The first meeting of the Citizens' Assembly on Gender Equality has taken place at Dublin Castle.
The assembly is set to run for the next six months.
It will be chaired by former European Commission Secretary General Catherine Day.
Ms Day has said the assembly will focus on equality for men as well as women, and will look at why women are disproportionately represented in low income jobs, as well as how they are represented in public life.
She said gender affects every aspect of a person's life, from the moment they are born to the day they die.
It makes important impacts on the quality of lives people live, she said, on the choices they are free to make, or that are predetermined for them by society, and it can be the reason behind barriers or constraints that need to be examined.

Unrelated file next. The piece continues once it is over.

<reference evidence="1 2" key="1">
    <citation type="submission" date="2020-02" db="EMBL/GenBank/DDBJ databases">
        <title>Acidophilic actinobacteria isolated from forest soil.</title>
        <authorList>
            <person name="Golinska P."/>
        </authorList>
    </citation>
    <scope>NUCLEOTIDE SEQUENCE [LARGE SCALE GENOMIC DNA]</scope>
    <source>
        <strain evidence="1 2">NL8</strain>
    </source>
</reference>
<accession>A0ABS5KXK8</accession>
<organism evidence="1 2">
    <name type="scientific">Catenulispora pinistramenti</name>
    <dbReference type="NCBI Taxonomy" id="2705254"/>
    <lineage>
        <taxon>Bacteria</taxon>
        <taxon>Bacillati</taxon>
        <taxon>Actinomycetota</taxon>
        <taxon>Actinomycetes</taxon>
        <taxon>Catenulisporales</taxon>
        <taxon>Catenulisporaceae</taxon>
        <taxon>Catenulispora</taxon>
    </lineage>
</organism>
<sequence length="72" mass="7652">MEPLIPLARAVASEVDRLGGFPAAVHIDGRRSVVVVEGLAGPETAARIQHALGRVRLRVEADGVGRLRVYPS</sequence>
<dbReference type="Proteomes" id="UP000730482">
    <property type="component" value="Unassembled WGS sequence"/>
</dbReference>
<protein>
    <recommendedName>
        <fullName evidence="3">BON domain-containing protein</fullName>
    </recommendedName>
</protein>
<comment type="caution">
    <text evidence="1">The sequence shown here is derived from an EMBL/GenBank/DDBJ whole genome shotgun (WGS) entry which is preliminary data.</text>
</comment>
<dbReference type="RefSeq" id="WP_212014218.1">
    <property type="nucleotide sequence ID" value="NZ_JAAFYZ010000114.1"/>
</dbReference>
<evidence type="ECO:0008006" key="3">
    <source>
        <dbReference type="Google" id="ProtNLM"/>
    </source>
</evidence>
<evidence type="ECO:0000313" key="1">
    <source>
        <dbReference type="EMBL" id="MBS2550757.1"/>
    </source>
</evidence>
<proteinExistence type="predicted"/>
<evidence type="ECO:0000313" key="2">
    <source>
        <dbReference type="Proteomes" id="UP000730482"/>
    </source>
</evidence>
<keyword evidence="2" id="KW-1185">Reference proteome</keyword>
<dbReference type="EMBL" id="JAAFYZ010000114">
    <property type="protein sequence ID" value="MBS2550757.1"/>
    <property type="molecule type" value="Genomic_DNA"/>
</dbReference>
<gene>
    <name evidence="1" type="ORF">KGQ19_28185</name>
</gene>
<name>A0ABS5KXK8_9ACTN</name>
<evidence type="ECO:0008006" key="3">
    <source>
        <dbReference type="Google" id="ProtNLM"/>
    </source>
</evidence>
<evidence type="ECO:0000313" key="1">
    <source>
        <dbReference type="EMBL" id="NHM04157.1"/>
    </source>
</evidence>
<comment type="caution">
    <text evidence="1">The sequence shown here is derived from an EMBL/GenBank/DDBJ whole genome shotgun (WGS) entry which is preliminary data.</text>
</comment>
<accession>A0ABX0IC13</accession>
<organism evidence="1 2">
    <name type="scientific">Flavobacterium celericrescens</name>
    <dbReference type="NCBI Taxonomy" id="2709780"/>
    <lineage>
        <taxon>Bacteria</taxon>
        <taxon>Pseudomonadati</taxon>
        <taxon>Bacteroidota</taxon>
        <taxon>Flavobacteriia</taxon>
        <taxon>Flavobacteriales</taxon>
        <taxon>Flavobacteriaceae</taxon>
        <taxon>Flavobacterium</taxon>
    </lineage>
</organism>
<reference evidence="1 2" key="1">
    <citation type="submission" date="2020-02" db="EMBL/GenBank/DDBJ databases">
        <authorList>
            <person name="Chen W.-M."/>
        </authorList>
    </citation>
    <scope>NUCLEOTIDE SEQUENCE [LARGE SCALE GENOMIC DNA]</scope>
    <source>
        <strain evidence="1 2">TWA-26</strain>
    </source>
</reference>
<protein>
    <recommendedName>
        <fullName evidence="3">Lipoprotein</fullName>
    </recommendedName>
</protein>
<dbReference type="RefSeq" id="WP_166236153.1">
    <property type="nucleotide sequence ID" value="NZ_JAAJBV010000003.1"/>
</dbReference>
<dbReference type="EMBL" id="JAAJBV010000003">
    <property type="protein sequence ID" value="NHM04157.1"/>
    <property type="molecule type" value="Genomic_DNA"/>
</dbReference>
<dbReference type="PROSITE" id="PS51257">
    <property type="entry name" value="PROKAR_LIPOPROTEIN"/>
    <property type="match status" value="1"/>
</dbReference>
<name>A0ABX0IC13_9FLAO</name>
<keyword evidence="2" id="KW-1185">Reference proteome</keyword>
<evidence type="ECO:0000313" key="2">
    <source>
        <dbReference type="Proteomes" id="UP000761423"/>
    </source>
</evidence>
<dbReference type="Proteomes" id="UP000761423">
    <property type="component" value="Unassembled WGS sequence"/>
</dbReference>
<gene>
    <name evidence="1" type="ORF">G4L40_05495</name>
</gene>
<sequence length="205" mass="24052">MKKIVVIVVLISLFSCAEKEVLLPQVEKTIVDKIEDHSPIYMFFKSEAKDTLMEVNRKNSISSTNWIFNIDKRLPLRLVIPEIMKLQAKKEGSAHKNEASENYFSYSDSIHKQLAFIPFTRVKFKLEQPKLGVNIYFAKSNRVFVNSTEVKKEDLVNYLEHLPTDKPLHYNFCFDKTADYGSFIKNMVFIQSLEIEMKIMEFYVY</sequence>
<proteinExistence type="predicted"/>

She said: "Today we are making the next steps on the journey that goes back to the promise of 'equal rights and equal opportunities to all its citizens' made in the 1916 Proclamation."
She said the assembly will look at parts of the Constitution and whether they should be changed, public policy, representations of women and men in the worlds of work and care, participating in public life and sharing responsibility in home life.
She said that while the assembly will certainly look at women's issues, gender equality equally affects and involves men and the LGBT+ community.
The debates will be conclusive, she said, and added that gender equality can be advanced only if everyone engages.
The assembly will meet in Malahide to deliberate over five weekends in February, March, April, May and July and will hear from academics and advocacy groups.